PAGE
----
Some secularist are so uncomfortable with these questions, that they seem unable to accept that the questions exist at all! I talk more about this in the series that starts here:

I understand why many in the secular world, whether scientific in their mindset or not, think of theistic thinking as the enemy. Though I understand how many theists have gotten to the point of thinking as scientific thinking as the enemy, it should not be that way.

Both the “natural” sciences and theology are seeking the true statement. The purpose statement of both are completely integrate-able. In fact, there are many who have made a point of showing the obvious and perhaps necessary connections between good theological thinking and the roots of good scientific thinking.

The two paradigms are not contradictory. For centuries, this has been the case.  Why, then, is has there become such a divide?

We will pick up there next time… click here for part II

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“It takes essentially nothing to create a universe.” Alan Guth

Years ago, I read in a physics textbook a confession by a popular physicists (sadly, I cannot find the book or remember the author’s name) from the 1950’s. He remembered that the secular physicists of the time were very concerned as it was becoming more and more clear that the universe started suddenly and not outrageously slowly as had been theorized up until that time.

The concern was that the theists were going to, figuratively speaking, rub their noses in it. After all, theists of most stripes have said that the universe came into existence in an instant. In the Judeo-Christian heritage, God spoke the universe into existence.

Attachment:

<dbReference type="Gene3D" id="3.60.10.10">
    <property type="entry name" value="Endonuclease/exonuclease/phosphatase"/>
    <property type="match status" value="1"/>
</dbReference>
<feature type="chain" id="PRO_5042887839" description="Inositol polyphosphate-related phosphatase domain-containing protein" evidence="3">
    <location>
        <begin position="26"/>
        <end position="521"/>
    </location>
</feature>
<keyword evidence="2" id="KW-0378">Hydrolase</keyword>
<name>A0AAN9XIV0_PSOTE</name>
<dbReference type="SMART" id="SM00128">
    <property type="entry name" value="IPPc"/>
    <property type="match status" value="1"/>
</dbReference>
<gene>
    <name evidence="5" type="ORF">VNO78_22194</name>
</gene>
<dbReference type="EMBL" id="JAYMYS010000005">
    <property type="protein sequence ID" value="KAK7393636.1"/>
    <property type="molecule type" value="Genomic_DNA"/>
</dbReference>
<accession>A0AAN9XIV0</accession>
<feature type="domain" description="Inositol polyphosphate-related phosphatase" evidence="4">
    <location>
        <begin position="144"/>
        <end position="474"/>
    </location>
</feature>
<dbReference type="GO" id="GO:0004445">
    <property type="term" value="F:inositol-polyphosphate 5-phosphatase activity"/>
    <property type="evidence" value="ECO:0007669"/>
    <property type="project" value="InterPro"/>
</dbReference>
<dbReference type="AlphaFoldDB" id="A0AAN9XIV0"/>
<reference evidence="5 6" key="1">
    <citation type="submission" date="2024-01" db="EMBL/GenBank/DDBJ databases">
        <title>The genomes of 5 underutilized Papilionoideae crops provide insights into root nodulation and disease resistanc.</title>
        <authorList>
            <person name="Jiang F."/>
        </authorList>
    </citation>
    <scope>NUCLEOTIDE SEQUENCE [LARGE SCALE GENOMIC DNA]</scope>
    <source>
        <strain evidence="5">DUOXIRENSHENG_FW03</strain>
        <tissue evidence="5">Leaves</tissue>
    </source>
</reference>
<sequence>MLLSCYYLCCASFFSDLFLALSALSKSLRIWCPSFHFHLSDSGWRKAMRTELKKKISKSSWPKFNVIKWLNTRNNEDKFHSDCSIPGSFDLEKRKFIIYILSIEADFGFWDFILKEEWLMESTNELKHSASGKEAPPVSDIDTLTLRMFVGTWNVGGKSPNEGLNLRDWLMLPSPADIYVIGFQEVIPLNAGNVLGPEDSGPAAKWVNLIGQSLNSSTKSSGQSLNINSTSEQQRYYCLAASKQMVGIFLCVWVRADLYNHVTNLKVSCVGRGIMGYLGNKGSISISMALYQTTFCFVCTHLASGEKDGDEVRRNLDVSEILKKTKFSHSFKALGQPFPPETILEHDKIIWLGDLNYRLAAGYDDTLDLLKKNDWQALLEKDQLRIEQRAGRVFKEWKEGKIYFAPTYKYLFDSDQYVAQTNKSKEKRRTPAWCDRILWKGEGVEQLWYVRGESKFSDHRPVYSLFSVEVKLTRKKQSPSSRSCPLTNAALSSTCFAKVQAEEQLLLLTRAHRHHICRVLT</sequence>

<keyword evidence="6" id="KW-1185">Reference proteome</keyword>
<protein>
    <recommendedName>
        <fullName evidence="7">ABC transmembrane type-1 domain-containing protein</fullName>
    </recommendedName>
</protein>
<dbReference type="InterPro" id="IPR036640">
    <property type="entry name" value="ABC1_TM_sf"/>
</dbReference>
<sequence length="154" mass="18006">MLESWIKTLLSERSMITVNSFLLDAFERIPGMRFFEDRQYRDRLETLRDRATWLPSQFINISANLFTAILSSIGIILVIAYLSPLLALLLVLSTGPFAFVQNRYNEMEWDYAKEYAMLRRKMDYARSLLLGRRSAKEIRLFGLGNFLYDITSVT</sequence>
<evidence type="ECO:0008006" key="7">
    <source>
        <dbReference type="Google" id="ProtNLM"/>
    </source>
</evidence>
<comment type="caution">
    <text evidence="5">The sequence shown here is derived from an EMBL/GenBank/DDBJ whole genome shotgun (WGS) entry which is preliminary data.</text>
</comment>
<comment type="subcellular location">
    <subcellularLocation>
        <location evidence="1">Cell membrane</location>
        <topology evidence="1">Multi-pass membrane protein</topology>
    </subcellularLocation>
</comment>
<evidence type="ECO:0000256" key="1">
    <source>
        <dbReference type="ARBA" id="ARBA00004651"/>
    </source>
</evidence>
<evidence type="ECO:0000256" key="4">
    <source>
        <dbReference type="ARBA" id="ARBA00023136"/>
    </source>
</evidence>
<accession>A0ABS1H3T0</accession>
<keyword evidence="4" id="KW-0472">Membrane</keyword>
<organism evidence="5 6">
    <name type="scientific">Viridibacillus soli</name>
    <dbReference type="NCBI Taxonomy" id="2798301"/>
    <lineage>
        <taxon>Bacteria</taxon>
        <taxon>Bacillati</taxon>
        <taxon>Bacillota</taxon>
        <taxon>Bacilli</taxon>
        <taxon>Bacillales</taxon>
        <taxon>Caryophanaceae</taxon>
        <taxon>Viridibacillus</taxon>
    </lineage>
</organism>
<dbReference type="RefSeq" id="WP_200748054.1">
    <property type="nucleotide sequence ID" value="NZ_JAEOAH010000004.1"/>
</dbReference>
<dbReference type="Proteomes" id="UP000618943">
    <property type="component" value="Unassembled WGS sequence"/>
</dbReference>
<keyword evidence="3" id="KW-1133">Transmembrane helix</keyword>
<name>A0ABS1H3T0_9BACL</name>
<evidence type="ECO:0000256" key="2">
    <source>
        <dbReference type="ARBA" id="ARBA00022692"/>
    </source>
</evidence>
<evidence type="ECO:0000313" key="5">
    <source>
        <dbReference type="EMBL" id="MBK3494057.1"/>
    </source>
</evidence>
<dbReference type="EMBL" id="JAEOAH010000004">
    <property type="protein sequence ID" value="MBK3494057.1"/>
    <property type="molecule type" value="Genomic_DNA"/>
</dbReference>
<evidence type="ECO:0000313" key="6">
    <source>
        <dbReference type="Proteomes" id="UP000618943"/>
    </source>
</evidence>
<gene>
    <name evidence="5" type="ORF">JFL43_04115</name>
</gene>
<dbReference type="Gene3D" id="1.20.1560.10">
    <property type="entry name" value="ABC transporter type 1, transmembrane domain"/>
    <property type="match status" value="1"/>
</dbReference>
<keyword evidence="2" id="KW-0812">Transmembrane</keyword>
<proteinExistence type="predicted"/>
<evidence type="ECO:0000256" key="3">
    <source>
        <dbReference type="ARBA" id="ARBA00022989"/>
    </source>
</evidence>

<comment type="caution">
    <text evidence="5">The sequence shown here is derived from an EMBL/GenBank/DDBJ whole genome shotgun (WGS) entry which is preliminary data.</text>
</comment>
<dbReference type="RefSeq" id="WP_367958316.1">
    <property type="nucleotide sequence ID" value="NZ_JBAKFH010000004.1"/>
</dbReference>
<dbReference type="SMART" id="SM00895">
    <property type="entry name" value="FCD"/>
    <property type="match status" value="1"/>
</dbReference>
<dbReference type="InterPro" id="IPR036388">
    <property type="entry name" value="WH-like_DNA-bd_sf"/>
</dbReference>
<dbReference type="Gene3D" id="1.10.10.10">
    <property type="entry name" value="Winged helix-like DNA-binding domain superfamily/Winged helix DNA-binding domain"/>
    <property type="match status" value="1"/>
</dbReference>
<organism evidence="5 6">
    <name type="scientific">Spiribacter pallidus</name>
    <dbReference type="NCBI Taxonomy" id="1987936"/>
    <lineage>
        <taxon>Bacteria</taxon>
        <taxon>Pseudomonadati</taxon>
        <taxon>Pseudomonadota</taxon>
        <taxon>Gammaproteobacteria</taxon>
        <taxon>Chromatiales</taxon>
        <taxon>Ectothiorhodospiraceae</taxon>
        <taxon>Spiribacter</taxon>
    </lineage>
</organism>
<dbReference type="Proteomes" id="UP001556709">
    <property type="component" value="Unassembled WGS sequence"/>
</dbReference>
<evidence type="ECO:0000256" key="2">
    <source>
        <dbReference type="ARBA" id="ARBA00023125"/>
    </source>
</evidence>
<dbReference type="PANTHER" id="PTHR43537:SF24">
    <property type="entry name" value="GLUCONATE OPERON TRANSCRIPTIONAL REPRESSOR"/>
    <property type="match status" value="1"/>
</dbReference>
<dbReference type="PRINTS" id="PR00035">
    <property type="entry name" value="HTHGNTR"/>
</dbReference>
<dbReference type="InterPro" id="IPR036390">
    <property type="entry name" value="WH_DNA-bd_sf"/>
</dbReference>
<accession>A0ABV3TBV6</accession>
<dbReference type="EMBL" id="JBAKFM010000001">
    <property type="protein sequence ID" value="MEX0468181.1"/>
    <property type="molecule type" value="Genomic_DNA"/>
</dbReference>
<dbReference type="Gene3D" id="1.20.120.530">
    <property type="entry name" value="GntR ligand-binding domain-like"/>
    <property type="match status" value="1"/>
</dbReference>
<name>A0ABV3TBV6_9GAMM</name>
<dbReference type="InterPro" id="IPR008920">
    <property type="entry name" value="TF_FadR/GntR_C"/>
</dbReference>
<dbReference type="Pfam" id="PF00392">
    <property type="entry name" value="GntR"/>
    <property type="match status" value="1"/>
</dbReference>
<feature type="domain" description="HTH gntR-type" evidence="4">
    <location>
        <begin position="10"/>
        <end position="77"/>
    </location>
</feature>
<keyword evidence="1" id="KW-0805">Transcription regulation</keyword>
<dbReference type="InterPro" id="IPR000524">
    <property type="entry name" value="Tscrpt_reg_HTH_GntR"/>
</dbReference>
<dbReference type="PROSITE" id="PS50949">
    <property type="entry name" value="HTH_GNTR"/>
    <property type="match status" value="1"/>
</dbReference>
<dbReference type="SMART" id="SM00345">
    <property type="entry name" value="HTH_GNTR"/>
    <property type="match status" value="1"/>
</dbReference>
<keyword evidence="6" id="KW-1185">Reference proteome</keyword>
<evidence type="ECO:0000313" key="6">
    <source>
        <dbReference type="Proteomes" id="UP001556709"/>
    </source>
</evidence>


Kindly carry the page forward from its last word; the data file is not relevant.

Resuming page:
The author also noted that the secular physicists sighed a collective sigh of relief when the Christians, in particular, came out in immediate and rabid (my word) hatred of the “Big Bang” theory.

It was not for a while before someone was smart enough to realize the correlation and create the famous (infamous?) bumper sticker “God spoke and BANG the universe existed.” bumper sticker

It is my hope that a day will come when Christians will stop reacting ignorantly to scientific input.

All truth is God’s truth. If there is a God, He is the ultimate source for everything, including truth.

Even if a blind squirrel finds a nut, it is still a nut.

Even if a secular, God-hating person uncovers something that is true, it is still true.

Let’s learn to stop forwarding emails without checking for their veracity and accuracy. Let’s become educated enough in regards to biology, physics and reality to stop making mistakes like building whole arguments on misunderstandings of things even basic scientific understandings like Laws of Thermodynamics.

Let’s let our opponents make arguments from blindness or ignorance. If you do not know what you are talking about, it is ok to not talk.

Now, I want to report on further developments from some top scientists (one of whom is a raving anti-theist and especially anti-Christian).

Then, if you are a theist, enjoy that scientists are finding evidence that is what we should have predicted that they would find. Does this prove we are right – That God obviously exists?

Of course not, but it sure is a cool thing when even secular science reports precisely what a Creationist (not an age of the Earth theory, just a source theory) would have predicted.

From “Science Friday”… on March 21, 2014 Alan Guth, Lawrence Krauss, and John Kovac were interviewed about the new input on the expansion of the universe.

I am hesitant to give direct credit for each quote since it is often difficult on the audio to tell who is always speaking. I will guess with confidence when I am pretty sure, but please excuse me if I get the wrong professor/researcher.

The new data is referenced as “…almost unimaginable.” I would imagine so, given that a purely naturalistic perspective would make this information tough to swallow.

This research was about what was going on, to quote Krauss, when the universe was “10-35 seconds old …essentially the beginning of time.”

Christian theologians have presented that God created time – that there was a “when” that precedes the movement of time, at least as we understand it. Krauss, at least, seems to agree with that theory.

So far so good.

But the coolest stuff came later in the interview.  Next week.  You are gonna love this.